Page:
Annexation plan raises outcry

This article originally ran on May 28, 2003 in the Winston-Salem Journal newspaper.

By Victoria Cherrie


Wednesday, May 28, 2003

They came armed with pamphlets and stickers, and toting handmade signs opposing annexation.

About 1,100 Forsyth County residents attended a public hearing last night at Joel Coliseum on Winston-Salem’s plan to annex 14 areas that cover about 34 square miles and include about 24,000 people. Council members will vote on the proposal on June 16.

Keith Stull, who lives on Monte Vista Drive, vowed to fight annexation until the end.

Last night he pounded his chest and loudly told council members that he had served his country in the 82nd Airborne.

‘Now you can do something for me,’ he said. ‘I want my right to live where I want to live.’

If the proposal is approved, the people in the annexed areas would officially become city residents on June 30, 2004.

City officials have said that the city’s reasons for wanting to expand are twofold:

• Winston-Salem is growing. By annexing areas around it, the city can plan for and have jurisdiction over the building of the infrastructure to support its growth.

• Many people who live outside Winston-Salem work and shop in the city, and take advantage of such city services as police protection but don’t pay city taxes.

State law allows cities and towns to annex surrounding areas if certain standards are met, including population density and minimum levels of development. However, such actions have historically been unpopular.

This time is no different. A total of 140 people signed up to speak for three minutes each at last night’s hearing, which was expected to end after midnight.

Christopher Washington tapped his left foot and glared at his digital watch, making sure each speaker got his three minutes.

Washington’s family lives near Clemmons. He said that they don’t want to be annexed because they don’t need what the city has to offer.

Others said that their rights are being violated. They heckled Mayor Allen Joines when he said that the city is trying to be sensitive to their concerns. Many said they want to live in the country.

Others said they don’t want to give up their goats, which are not allowed in the city, and that they want to be able to fire guns or toast marshmallows on campfires behind their homes – things that aren’t allowed in the city.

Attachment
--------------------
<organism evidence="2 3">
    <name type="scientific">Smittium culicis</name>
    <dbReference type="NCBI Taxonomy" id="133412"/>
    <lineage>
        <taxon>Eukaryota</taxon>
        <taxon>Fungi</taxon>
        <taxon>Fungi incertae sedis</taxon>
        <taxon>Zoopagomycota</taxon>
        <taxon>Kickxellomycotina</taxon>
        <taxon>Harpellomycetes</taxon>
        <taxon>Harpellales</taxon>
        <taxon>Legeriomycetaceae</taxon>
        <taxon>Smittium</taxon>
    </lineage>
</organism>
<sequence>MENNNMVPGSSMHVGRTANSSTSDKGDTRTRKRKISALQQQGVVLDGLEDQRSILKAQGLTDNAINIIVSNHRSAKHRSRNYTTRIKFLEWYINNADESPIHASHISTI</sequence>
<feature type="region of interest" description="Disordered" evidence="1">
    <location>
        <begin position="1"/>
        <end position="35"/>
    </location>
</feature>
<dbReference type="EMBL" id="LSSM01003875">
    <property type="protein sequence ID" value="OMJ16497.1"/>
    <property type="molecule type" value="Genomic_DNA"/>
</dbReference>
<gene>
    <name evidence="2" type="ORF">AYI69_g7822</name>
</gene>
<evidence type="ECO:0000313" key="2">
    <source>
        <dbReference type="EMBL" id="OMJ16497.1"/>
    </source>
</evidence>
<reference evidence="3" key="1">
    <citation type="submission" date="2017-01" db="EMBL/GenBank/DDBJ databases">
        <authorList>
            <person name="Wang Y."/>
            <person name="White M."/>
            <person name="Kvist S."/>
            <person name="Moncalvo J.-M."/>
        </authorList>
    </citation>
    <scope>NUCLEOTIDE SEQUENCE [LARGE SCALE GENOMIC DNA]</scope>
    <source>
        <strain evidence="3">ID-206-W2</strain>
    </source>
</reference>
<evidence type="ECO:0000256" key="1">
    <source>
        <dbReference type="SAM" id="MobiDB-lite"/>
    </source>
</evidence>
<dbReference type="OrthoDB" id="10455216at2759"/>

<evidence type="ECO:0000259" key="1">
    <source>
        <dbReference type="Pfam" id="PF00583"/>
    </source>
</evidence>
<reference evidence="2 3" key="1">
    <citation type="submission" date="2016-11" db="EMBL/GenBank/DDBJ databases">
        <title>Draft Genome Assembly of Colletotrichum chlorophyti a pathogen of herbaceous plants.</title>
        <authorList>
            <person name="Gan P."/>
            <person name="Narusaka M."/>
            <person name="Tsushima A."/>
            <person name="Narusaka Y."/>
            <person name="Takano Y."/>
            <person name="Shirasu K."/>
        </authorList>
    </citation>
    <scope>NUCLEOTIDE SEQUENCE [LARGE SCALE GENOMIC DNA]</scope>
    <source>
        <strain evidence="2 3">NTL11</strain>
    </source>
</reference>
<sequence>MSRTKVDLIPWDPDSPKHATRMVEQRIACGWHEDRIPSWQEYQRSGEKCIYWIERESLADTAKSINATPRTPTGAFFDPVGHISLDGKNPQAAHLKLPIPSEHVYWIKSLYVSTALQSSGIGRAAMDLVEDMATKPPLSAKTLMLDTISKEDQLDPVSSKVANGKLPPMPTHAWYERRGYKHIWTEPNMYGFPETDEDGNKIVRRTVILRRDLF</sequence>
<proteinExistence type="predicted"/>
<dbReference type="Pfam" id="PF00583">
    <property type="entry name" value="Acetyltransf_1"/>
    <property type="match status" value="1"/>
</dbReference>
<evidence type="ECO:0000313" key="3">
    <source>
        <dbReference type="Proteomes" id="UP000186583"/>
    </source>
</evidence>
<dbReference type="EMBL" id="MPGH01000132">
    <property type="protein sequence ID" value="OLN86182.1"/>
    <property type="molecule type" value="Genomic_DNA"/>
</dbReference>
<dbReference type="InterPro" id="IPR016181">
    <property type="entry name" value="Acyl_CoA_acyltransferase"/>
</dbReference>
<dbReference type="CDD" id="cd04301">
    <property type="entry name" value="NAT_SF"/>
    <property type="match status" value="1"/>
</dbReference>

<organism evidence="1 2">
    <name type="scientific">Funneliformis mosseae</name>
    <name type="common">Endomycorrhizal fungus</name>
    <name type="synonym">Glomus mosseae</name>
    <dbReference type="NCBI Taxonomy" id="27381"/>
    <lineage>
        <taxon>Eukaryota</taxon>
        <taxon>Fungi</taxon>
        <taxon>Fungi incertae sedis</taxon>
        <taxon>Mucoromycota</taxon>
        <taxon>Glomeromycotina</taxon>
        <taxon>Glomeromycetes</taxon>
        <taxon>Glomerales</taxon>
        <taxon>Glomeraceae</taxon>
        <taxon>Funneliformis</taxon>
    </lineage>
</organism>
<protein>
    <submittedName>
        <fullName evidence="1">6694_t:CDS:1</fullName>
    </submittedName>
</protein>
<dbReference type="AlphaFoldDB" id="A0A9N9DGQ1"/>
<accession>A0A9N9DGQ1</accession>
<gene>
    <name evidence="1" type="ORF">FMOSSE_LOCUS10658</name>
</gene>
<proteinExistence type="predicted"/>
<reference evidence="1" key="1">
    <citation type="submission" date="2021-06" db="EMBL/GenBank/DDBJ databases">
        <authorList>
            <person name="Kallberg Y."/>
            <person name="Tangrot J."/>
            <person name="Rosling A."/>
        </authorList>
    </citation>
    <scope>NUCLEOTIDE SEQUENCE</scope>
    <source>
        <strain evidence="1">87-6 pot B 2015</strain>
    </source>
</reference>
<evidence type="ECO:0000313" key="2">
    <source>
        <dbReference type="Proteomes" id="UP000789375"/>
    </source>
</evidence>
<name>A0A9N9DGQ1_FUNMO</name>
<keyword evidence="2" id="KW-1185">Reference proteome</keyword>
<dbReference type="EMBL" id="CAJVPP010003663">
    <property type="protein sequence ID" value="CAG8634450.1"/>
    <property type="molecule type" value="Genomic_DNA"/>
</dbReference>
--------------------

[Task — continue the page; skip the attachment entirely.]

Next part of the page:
‘We chose intentionally not to live in the city,’ said W.C. Flake. ‘I’m a country boy. I like country living.’

Darwin Parrish of Pfafftown said that annexation is about egos.

‘I think the driving force of this annexation is that Durham has replaced you as the fourth-largest city and your egos are propelling you to get that spot back,’ he said.

Winston-Salem has dropped from the fourth-largest to the fifth-largest city in the state, according to the 2000 Census.

Only one person spoke in favor of annexation.

Alfred Harvey was booed as he walked to the podium and while he spoke.

‘I don’t believe we should annex everyone, but I do believe you should look at the plan and annex the people who truly need to be annexed,’ he said. ‘I also believe if this city is going to grow, there’s going to be changes and we all have to make concessions to that change.’

Citizens Against Forced Annexation carried signs that said: ‘No bang for your bucks’ and ‘No Forced Annexation.’ They propped them in front of the council during the hearing. They also handed out lists of elected officials from the governor to members of the city council.

N.C. Citizens for a Sound Economy, an anti-tax group, also attended the hearing. Its members handed out stickers that read ‘No Forced Annexation.’

Joyce Krawiec, a spokeswoman for the group, said that more than 1,000 people had signed anti-annexation petitions by 9:30.

Some residents said they plan to hold the council members who vote for annexation accountable by recalling them.

‘I would like every city-council representative to think about their political future,’ said Tau Camping, who lives on Lockhurst Drive. ‘We might not be able to control your decision at this time. But once we are annexed, the majority of the people represented here will let you know through our constitutional right to vote how we feel about annexation.’

• Victoria Cherrie can be reached at 727-7283 or at

2003 Copyright Winston-Salem Journal. The Winston-Salem Journal is a Media General newspaper.

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